An essay by Chiaradonna and Maraffa outlines the conception on the self in contemporary, empirically informed philosophical considerations, tracing back a lot of insights to Plato and Plotinus. It is nowadays generally agreed that the self is not something unitary, given a priori, but more of a normative ideal which has to be (re)constructed. This is understood today in a naturalistic framework that builds a narrative self out of a bodily form of self-consciousness; Plato sought something similar in his description of the tripartition of the soul. The authors also provide an argument for realism about the self. They argue that the process of the creation of the self does not establish it as an epiphenomenon, but as “a layer of personality that serves as a causal center of gravity in the history of the system” (pp. 58-9). It seems that what they mean is that the integrative synthesis of data has a causal role with respect to the other layers of personality: it is the foundation of psychological well-being and mental health. However, this seems to conflict with their idea of the self as a normative ideal. There is a need, they say, for us to exist solidly as unitary subjects; yet the self serves only as the aim of an individual’s striving to reconstruct his identity. The two accounts, I think, stand in an either-or relationship. In other words, and using Plato’s insights, the harmony of the soul presupposes that the rational part of a soul is a pre-existent entity. Here the distinction between the effect and the cause is not very clear. It seems that the process of making a self, which is the striving to make the self, is itself the cause of harmony, the effect, which cannot be in itself an entity with a causal role. The authors ought, perhaps, to spell out what it means to be realist about the self. Overall, however, a very interesting contribution.

Moving to the Neo-Aristotelian section we start with Galluzzo’s contribution. The paper deals with Koslicki’s Neo-Aristotelian Mereology (NAM),1 and questions its two main assumptions from an Aristotelian perspective: (i) that Aristotle’s form is a proper part of the composite substance; (ii) that there is a univocal notion of part, and a univocal notion of composition, which apply both to matter and form. There is a sense in which form and matter are parts but, Galluzzo argues, it is not the same sense that applies to both, as is implied in NAM. Galluzzo discusses Koslicki’s evidence, which is drawn from Metaph. V.25 and VII.10-11, where Aristotle applies mereological tools to discuss hylomorphic wholes.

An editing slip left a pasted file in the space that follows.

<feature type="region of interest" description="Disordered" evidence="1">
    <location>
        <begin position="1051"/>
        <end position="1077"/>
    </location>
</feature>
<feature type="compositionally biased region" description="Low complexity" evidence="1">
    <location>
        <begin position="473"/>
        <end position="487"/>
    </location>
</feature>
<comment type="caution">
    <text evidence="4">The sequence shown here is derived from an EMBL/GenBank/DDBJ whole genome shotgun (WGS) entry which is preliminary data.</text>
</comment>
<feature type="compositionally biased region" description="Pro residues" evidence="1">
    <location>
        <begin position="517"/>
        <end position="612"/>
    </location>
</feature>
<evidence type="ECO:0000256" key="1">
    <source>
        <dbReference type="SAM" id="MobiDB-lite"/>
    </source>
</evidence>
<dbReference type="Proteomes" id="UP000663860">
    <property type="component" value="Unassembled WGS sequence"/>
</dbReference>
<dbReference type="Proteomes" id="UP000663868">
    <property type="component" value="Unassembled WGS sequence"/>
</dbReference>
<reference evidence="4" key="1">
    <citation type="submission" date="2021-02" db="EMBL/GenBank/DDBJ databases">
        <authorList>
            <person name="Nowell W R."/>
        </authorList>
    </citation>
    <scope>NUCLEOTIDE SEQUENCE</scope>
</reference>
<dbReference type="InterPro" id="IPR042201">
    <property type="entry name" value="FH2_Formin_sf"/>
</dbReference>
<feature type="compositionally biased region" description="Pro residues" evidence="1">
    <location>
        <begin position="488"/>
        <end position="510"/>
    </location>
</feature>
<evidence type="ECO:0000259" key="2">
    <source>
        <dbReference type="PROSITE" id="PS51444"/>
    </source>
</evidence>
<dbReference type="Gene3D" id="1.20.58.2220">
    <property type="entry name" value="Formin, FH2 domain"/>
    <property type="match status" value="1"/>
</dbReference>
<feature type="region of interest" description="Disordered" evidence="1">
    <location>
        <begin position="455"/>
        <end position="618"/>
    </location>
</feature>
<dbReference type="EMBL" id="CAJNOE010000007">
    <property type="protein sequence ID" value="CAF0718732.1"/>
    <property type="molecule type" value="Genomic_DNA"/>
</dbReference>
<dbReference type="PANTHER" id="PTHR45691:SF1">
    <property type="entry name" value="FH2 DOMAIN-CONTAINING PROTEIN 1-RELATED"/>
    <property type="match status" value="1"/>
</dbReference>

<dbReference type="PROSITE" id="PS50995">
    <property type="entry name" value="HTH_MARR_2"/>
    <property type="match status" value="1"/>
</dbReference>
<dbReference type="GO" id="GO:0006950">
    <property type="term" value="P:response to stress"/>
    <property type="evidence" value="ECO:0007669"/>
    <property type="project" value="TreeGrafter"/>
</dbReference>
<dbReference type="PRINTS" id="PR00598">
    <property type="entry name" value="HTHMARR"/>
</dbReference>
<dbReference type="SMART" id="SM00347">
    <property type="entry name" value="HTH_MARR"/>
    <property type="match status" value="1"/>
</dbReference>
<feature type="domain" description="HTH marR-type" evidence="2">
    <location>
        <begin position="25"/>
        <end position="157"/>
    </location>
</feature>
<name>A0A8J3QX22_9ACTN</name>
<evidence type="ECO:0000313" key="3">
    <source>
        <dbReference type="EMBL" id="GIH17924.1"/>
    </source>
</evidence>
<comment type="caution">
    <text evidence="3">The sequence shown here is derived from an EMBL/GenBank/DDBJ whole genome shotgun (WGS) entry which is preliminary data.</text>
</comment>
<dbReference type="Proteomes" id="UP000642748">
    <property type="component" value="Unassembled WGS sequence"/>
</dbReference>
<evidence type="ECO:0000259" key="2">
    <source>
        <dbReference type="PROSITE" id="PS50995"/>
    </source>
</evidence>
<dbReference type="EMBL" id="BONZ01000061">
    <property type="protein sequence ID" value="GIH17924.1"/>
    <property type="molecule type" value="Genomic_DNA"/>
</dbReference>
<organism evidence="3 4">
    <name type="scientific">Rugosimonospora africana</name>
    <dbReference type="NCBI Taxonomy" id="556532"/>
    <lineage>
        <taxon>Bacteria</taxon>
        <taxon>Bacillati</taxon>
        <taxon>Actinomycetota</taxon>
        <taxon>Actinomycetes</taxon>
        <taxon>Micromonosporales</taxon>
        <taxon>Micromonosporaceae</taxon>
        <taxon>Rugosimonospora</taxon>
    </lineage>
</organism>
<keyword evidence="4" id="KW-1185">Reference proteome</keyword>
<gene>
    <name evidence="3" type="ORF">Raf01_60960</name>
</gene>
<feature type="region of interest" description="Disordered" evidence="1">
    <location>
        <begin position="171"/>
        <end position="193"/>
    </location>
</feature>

Metaph. V is not Aristotle’s ‘dictionary’ – as it is usually understood to be –, according to Galluzzo, but is more like a survey of the different meanings a term can assume in philosophical discussions. With respect to Metaph. VII, he argues as follows. The whole of VII.10 does not confirm Koslicki’s assumptions: the contrast between matter and form is primarily to be read as a contrast between two different and irreconcilable ways of looking at the substance. It can be looked at considering its material parts, or considering its essential aspects, its formal parts. Therefore, formal parts and material parts are incommensurable, in contrast to the claims of NAM. Galluzzo then offers two arguments against the mereological reading: the first concerns Aristotle’s example in Metaph. VII.17: the unifying principle of the syllable “ba” is not another letter; similarly, the unifying principle of a substance is not another element, but rather a principle unifying the elements. The second is based on the ambiguity of “matter”: when using the expressions “the matter of x” – where x is a material substance –, we must distinguish between the totality of a substance’s material parts, and matter as a metaphysical principle, which is in contrast to the form. If one buys the distinction, it is plausible to expect that, when talking about matter and form in the metaphysical sense, part-whole language is appropriate; when one talks about the material parts, however, the part-whole language cannot be applied to the form.